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Putin won’t stop bombing Mariupol until the city surrenders. But the Russian president might be misinformed about the situation in Ukraine. Meanwhile, the Georgian region of South Ossetia wants to join Russia.
America will tap its strategic stash of oil. Joe Biden is expected to release a million barrels of oil daily from the US Strategic Petroleum Reserve, to combat rising energy prices.
Russia won’t change its gas prices, but it will demand payment in rubles. It’s a strategy to minimize the impact of sanctions. European countries have rejected the idea, and Germany and Austria started taking steps towards gas rationing.
Meta paid a Republican consulting firm to convince the US that TikTok is dangerous for children. The campaign spread misinformation about the origin and effect of some social media trends.
The US chief strategist for sanctions against Russia is visiting India. His meetings come a day ahead of Russia’s foreign minister Sergei Lavrov’s trip to Delhi, during which Lavrov is expected to broach the topic of selling India discounted oil.
Google’s sister company Waymo is putting driverless cars in San Francisco. The rides are free, but only available to Waymo’s employees.
Today is the deadline for Northern Ireland’s government to provide abortion services. Abortion became legal in the country in October 2019, and the UK mandated that Northern Ireland’s Department of Health fully commission abortion services by Mar. 31, 2022.
The region will miss the deadline, leaving the provision of the service to the occasional initiative of individual doctors, and forcing many of those seeking abortions to obtain it outside the country. But the UK government is stepping in, planning to use its full power to override local authorities and speeding up the process of setting up abortion services. At a time when anti-abortion measures are cropping up elsewhere, too—notably the US—the Northern Ireland case shows how fragile reproductive care can be, when even an abortion-permitting legal framework fails to actually permit abortion.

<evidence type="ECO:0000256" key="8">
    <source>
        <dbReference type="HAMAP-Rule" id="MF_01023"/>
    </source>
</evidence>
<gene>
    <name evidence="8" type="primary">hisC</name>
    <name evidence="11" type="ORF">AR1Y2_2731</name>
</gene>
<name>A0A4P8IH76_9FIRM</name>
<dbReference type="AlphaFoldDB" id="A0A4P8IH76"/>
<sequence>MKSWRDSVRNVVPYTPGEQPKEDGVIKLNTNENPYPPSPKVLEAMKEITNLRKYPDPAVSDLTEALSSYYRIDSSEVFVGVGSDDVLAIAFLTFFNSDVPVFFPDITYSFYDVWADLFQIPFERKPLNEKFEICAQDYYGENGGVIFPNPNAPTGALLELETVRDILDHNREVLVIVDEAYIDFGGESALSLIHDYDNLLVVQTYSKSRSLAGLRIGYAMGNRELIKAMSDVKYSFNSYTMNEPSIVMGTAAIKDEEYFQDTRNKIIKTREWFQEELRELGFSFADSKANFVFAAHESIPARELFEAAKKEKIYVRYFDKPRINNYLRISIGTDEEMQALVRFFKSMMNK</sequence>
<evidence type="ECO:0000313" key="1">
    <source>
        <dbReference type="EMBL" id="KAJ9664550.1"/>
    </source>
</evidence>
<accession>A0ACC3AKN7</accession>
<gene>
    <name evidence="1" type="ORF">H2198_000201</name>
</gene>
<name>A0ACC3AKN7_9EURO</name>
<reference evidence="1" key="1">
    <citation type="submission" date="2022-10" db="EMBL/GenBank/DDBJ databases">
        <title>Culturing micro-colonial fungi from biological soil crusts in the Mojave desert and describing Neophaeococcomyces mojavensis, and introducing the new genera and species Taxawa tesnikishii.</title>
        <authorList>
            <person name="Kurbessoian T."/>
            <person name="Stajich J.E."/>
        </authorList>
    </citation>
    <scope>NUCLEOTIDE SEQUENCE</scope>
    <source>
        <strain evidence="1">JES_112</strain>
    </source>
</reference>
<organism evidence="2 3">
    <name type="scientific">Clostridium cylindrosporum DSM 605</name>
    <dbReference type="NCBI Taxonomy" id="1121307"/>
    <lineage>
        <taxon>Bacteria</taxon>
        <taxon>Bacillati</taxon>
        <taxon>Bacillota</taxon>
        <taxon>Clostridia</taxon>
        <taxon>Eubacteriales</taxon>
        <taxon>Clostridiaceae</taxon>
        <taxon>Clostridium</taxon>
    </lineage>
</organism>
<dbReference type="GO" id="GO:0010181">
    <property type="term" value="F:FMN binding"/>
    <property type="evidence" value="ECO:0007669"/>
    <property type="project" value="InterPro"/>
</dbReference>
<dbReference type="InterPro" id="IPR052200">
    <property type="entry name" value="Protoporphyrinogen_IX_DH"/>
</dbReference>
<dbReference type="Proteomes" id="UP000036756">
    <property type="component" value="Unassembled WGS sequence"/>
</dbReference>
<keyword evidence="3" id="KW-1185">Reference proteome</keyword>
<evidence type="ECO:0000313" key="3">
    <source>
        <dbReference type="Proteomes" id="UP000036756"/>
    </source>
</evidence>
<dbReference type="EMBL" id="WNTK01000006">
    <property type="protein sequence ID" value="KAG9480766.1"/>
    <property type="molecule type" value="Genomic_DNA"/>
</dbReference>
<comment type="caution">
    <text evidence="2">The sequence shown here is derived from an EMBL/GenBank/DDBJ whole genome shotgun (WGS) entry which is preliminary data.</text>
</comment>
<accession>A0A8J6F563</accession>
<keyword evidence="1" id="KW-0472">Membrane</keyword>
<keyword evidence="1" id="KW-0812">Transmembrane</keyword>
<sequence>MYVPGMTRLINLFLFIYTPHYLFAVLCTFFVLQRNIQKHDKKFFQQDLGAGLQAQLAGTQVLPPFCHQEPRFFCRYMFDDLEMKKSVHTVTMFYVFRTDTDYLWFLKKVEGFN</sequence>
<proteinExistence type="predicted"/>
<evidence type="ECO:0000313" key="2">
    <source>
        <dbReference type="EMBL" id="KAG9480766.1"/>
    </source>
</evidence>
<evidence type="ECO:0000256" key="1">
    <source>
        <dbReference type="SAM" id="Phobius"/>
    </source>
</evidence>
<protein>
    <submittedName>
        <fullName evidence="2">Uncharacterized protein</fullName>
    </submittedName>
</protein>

Earlier this week, Tesla announced that it will split its stock for the second time in two years, following similar plans by Amazon and Alphabet. The move will lower share price—or appear to, anyway. In reality, the stock will be split up into smaller shares, making it easier to invest.
This is a marketing move, designed to make a company’s stock more enticing to retail investors who feel uneasy about buying fractions of a share of stock—and research shows it actually works. Tesla should know; the automaker has done it once before, a 5-for-1 split in August 2020 that doubled net stock purchases within weeks. It’s already a darling with retail investors, who own 39% of the company, much more than they do Meta or Alphabet (though nowhere near as much as GameStop, of course).
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Putin may be cracking—it’s in his voice. Analysis of voice samples from the Russian leader’s speeches in the past two months suggest his confident exterior might be hiding growing stress.
Chile is the hottest new destination for Indian startup founders. Tech expertise, government support, and market size are attracting investors.
Bad at directions? Blame the matrix. New research shows growing up in grid-shaped cities can affect navigation abilities later in life.
Pigs have a lot to say, and we might be close to understanding it. Researchers were able to classify domestic pig calls from birth to slaughter based on their emotional value.
Solar and wind energy powered 10% of global electricity in 2021. This is a new milestone in the use of renewable sources, but coal use rose too.
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